In January, Lyle bought Chuck’s Spring Street Cafe, a popular student hangout featuring deep-fried Buffalo chicken wings, for a reported $550,000. Gus Tangalos, the restaurant’s manager, says Lyle was a hard worker who often spent long hours at the café. Tangalos remembers a day when Lyle showed up and, without removing his expensive jacket, started stirring the chicken-wing sauce. “I said, ‘Boss, why are you doing that?’ and he said, ‘We gotta take care of the people. We can’t have them waiting in line too long.’ That’s what I call an aggressive businessman.”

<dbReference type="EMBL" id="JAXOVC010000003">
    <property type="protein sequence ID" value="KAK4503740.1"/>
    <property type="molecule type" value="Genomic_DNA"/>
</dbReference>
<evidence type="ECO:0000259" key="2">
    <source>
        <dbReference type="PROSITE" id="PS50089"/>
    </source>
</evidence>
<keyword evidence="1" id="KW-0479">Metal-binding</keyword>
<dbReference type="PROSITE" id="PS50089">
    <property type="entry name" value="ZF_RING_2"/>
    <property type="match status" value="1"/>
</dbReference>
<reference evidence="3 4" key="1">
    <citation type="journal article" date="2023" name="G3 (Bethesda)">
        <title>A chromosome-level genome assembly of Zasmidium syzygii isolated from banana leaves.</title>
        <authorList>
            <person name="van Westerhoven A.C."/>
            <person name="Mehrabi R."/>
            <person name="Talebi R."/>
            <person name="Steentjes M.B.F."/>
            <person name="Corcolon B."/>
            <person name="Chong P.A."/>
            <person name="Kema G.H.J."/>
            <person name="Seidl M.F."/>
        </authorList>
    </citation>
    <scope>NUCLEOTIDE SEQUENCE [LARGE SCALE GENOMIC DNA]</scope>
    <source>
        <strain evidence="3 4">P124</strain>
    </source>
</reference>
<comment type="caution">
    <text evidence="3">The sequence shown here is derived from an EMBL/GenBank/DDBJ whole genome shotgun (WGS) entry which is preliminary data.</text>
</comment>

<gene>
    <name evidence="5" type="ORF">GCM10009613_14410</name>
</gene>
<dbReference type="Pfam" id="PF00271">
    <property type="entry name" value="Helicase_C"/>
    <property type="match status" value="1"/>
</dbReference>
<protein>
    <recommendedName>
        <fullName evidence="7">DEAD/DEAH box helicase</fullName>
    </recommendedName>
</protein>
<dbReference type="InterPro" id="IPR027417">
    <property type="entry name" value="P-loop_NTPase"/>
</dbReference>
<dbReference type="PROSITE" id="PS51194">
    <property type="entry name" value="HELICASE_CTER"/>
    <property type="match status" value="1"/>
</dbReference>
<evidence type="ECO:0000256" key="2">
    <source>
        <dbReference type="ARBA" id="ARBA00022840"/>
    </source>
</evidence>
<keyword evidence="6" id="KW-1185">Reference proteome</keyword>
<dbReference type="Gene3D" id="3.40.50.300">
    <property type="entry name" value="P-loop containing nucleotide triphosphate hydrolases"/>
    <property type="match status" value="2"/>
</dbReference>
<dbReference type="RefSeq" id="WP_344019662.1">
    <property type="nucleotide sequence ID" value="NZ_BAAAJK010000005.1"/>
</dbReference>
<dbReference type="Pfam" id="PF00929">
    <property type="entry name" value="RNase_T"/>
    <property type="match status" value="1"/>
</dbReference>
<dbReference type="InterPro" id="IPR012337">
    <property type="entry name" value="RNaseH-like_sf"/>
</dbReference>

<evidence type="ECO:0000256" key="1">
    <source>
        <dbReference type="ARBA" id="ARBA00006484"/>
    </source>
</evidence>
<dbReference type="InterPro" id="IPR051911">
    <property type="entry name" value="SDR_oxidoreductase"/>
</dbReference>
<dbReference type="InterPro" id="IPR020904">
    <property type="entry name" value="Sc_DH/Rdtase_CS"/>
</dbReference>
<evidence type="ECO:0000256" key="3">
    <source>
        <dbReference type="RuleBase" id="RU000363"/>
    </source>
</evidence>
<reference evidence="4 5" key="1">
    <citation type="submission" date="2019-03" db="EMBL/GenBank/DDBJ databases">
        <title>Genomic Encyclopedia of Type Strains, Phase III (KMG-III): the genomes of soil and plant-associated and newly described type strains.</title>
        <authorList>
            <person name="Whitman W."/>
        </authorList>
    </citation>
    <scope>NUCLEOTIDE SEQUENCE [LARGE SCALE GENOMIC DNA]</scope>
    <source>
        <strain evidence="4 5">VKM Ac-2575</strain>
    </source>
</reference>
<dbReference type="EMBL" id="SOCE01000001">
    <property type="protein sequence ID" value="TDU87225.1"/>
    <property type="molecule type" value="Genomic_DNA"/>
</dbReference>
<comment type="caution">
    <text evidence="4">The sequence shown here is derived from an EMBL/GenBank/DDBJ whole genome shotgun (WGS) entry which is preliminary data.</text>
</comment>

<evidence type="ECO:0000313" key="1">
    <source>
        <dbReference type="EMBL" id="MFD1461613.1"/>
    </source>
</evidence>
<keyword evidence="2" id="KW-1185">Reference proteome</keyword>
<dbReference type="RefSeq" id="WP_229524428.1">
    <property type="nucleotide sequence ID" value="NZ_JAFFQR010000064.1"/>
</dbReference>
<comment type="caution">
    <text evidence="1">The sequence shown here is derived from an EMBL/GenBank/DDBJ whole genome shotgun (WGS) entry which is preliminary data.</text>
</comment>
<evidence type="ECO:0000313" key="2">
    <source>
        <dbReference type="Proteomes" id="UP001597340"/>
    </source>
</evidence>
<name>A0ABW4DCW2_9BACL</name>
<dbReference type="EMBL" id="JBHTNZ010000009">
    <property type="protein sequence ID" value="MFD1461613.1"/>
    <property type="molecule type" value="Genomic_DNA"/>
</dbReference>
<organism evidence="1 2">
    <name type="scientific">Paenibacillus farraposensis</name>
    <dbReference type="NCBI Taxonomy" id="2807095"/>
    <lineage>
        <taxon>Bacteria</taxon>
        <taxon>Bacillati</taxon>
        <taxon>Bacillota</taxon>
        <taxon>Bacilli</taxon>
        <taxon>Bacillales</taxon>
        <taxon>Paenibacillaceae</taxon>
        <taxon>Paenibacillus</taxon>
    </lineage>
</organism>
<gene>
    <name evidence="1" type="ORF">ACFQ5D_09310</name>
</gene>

Shortly after the purchase, Lyle changed the name of the restaurant to Mr. Buffalo’s and was planning to redecorate in a Western motif then open other locations in New Jersey and California. But he wanted to do much more than serve chicken wings; he planned to make his fortune in, among other things, show business and real estate. Lyle began traveling frequently—he flew to California early this month in an unsuccessful attempt to be named promoter of a Soul II Soul rock concert—and hired 20-year-old David Bros, a Princeton sophomore, as an adviser. Although Lyle met Bros only six weeks ago, he became a $125-a-week consultant to Menendez Investment Enterprises, a corporate shell awaiting an infusion of cash that Bros understood would come from Lyle’s inheritance. Determined to find out more about his new employer, Bros began investigating him. He found nothing to suggest that Lyle was involved in the murders. “For someone to commit a crime like this, I saw no psychological leads,” says Bros. “I’m not standing by his word. I’m standing by my own research.” The arrest, says Bros, put the investment operation on hold.